So you’ve put in an offer and the sellers have accepted. Congrats! Go ahead and take a moment to celebrate, but you’re not out of the weeds just yet. While this is a huge first step in your home buying adventure, it’s only one of part of the complete puzzle.
While getting your deposit money wired to the escrow agent, you’ll have a short period of time where you will be responsible to get all of your home inspections completed, and you have to do them quickly. During this time, it’s important that these inspections are done to make sure the house is in as good condition as you presumed, or to learn of what repairs may be needed. Having the inspections done is simple but what can be discovered during the process, for a first time home buyer, can become overwhelming and leave you with a case of the “Home Inspection Blues”.
Inspections and requirements are different from state-to-state and even counties. In some cases, like if you’re purchasing a house out-right with no bank loan, you may not be required to have an inspection. If you are getting a loan from a bank, they most likely will require inspections to make sure both party’s investments are worth it.
Generally speaking, home inspectors will be looking for anything that doesn’t match the house records on file, things that are broken, outdated, hazardous, not up to code and anything that is seemingly odd. The goal is to gain as much knowledge of the home in a quick amount of time with their professional eyes and experiences.
Inspectors will conduct tests on all appliances (to be included in the sale) to make sure they’re working properly. They will investigate the functions of all light switches and outlets to make sure they are wired correctly with a proper ground. Windows, doors, floors, walls, ceilings, the roof, attic, basement, crawl spaces and exteriors will be thoroughly looked at for signs of water damage, cracks, termites and mold. Electrical, plumbing, cooling and heating will be tested to make sure nothing is defective. Even the property, fences, retaining walls, driveways and walkways will be observed.
So, by know you probably get the gist that the inspectors essentially go through the entire shebang with a fine toothed comb looking for anything that you as a buyer should be aware of.
While they are extremely knowledgeable and have a keen eye, inspectors are not, with all due respect, specialists on everything. Their job is to observe, take notes and make recommendations. If they’ve done their job correctly, you will receive pages upon pages of notes on every aspect of the home, good and/or bad, and if done properly, every major or minor issue will be pointed out in those pages. This is when the “Home Inspection Blues” can really start to kick in.
Based on their findings, an inspector may suggest additional attention from specialists on specific matters. For example, if they see what may be signs of mold, they may suggest having mold removal professionals take a further look. Or if they see signs of termites, they may propose a termite professional to discuss your options before you move forward with the purchase.
Different states, cities and counties may also require additional inspections to be performed. For example, in Los Angeles County, California, residents are responsible for the plumbing connection from their house to the municipal sewer lines, that in which requires another visit by plumbing professionals that was not included with the general home inspection.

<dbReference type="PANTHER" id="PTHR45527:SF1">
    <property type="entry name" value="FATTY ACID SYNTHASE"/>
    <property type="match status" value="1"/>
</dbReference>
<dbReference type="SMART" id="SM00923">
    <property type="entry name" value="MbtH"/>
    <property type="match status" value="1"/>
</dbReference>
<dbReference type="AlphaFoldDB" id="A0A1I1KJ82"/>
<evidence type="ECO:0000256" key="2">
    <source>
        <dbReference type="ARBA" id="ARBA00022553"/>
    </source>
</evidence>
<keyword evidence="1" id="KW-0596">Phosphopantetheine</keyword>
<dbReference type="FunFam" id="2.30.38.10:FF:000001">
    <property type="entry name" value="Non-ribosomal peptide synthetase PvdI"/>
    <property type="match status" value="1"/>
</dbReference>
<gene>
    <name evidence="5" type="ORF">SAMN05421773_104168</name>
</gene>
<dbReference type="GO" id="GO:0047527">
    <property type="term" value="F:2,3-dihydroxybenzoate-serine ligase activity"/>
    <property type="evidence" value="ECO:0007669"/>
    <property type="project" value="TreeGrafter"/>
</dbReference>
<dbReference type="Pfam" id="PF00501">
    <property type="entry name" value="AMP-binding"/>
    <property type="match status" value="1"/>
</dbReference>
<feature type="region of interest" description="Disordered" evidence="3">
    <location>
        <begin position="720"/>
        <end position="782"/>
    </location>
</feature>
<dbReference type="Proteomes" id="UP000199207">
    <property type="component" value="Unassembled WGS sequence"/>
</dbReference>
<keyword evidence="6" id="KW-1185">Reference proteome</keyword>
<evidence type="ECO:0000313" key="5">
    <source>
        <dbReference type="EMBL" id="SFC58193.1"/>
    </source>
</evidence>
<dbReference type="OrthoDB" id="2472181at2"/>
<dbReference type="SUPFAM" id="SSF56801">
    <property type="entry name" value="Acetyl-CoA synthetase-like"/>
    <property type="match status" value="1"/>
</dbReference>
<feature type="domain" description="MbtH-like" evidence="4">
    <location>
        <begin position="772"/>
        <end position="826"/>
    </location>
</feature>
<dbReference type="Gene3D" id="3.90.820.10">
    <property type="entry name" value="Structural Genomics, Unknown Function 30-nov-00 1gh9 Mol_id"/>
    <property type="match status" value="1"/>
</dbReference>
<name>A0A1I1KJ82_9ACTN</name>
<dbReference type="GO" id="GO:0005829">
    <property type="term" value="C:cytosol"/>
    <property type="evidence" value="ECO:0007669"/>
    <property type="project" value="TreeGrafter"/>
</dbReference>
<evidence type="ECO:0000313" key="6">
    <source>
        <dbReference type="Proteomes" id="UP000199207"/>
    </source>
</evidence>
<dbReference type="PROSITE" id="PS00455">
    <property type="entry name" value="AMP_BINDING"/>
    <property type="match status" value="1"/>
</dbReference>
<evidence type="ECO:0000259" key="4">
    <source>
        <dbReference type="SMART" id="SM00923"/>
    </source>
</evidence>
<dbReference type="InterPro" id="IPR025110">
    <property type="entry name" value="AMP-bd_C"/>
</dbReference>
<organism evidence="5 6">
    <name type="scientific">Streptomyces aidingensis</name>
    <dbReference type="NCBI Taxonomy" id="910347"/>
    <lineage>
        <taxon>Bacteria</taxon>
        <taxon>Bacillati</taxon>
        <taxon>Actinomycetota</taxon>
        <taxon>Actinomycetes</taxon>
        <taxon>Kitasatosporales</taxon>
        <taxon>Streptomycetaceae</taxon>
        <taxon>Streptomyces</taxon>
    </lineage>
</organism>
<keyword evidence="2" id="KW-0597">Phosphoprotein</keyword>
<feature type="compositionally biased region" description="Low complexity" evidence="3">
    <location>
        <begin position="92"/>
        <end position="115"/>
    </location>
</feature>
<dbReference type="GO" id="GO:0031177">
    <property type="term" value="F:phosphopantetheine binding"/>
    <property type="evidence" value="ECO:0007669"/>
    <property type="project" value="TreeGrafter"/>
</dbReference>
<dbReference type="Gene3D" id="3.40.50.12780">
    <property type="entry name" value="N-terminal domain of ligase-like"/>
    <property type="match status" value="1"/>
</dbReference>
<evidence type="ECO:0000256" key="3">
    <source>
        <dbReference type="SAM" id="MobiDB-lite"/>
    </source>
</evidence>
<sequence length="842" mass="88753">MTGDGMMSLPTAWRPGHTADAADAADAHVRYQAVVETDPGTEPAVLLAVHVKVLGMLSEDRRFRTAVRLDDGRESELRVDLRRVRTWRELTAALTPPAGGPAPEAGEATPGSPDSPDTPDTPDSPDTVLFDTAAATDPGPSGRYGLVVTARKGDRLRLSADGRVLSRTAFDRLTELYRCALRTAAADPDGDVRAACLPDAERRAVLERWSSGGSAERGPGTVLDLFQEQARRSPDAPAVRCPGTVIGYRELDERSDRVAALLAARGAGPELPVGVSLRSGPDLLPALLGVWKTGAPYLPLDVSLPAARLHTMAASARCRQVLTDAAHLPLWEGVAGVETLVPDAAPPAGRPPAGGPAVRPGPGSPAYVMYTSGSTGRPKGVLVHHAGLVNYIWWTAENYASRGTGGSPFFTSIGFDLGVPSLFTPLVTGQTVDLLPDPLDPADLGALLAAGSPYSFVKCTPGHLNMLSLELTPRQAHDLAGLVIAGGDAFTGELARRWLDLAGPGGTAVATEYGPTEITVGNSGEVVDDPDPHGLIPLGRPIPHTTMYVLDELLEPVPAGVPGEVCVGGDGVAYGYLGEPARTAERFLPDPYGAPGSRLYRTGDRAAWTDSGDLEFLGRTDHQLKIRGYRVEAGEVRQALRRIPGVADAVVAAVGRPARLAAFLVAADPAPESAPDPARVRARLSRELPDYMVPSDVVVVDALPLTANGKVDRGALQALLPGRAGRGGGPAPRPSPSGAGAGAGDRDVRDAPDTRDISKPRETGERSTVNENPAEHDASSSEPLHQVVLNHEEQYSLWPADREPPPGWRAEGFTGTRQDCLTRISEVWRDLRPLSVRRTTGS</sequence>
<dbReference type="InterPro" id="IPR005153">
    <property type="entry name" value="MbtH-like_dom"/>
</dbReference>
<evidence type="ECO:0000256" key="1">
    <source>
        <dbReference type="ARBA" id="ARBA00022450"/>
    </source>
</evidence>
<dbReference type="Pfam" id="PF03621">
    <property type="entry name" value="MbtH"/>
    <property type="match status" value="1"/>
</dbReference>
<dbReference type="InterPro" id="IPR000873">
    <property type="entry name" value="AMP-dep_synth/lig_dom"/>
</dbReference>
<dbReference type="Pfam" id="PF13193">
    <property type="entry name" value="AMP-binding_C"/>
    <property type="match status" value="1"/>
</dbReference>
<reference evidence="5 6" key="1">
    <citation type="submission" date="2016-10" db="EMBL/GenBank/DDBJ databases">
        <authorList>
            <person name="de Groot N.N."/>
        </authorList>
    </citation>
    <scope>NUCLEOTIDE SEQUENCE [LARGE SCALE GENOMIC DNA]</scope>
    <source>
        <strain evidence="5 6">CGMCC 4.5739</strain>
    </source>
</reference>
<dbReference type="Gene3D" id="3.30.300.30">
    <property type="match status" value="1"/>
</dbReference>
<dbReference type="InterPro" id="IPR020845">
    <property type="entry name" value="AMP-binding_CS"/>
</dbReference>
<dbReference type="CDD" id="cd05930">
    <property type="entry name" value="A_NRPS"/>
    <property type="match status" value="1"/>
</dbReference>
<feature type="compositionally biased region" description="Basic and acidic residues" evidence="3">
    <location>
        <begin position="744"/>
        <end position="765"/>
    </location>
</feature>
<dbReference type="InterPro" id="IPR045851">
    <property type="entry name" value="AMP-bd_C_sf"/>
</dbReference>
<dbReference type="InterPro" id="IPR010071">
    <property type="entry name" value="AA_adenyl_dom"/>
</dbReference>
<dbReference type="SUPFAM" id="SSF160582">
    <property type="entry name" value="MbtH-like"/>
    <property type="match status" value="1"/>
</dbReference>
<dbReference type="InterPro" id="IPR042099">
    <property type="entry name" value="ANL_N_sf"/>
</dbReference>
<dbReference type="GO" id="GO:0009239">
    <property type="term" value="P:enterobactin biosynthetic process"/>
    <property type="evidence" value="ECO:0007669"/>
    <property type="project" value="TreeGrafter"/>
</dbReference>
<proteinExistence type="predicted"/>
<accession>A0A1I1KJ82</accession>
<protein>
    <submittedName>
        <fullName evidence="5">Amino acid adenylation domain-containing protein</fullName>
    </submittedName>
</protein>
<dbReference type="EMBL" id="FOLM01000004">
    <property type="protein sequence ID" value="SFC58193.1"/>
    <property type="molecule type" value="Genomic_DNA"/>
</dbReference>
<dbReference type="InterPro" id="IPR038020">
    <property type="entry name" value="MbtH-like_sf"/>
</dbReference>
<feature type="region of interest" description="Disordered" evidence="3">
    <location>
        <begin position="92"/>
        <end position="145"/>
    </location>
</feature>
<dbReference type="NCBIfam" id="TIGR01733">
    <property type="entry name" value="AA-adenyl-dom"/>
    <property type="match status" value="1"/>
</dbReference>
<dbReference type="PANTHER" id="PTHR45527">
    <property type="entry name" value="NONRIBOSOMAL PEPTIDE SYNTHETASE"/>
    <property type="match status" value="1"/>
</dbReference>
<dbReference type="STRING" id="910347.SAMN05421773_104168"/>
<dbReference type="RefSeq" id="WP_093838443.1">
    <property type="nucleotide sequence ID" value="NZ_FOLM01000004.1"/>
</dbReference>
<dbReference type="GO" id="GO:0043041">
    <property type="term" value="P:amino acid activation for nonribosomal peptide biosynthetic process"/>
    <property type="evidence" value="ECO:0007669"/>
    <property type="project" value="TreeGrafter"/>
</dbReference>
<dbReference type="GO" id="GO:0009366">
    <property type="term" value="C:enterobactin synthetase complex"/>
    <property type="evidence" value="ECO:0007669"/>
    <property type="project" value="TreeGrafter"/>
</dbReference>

When having inspections done on our home before we purchased it, the inspection report turned over way more notes than we had anticipated. During the bidding process, we found ourselves in a bidding war with a couple other hopeful buyers. We ended up going over our budget because we fell in love with the house and felt like it was worth it.
On top of having spent more than we wanted..
..we are now paying for an inspector to tell us all of the issues with the house that we had been oblivious to prior. Additional inspections were needed for a closer look at plumbing which then required a clearing and reconditioning procedure to be done from the house to the street. There were signs of potential termite damage under the house, so more professional visits were needed to treat and repair specific areas.
You can imagine the stress, physically, emotionally and monetarily, but on top of inspection results, you now have to decide how to proceed with your offer. Do you try to negotiate a credit for some of the findings? You can, but if the seller’s price is honestly fair for the market, don’t expect them to budge. You may be successful negotiating credits for major findings that the seller may be unaware of, but be wary if attempting to nickel and dime them, especially if there are other offers on the table. In the long run, you will have to think about the big picture and decide if the house is still worth it to you. There is an upside that can help ease the “Home Inspection Blues,” which is not everything needs to be fixed immediately.
…not everything needs to be fixed immediately.
Things that are mandated by law or make you feel unsafe should be repaired as fast as possible, but everything else can be done slowly over time. This tip should help to soften the “Home Inspection Blues” and soften the blows to your precious, and in most cases, exhausted piggy bank.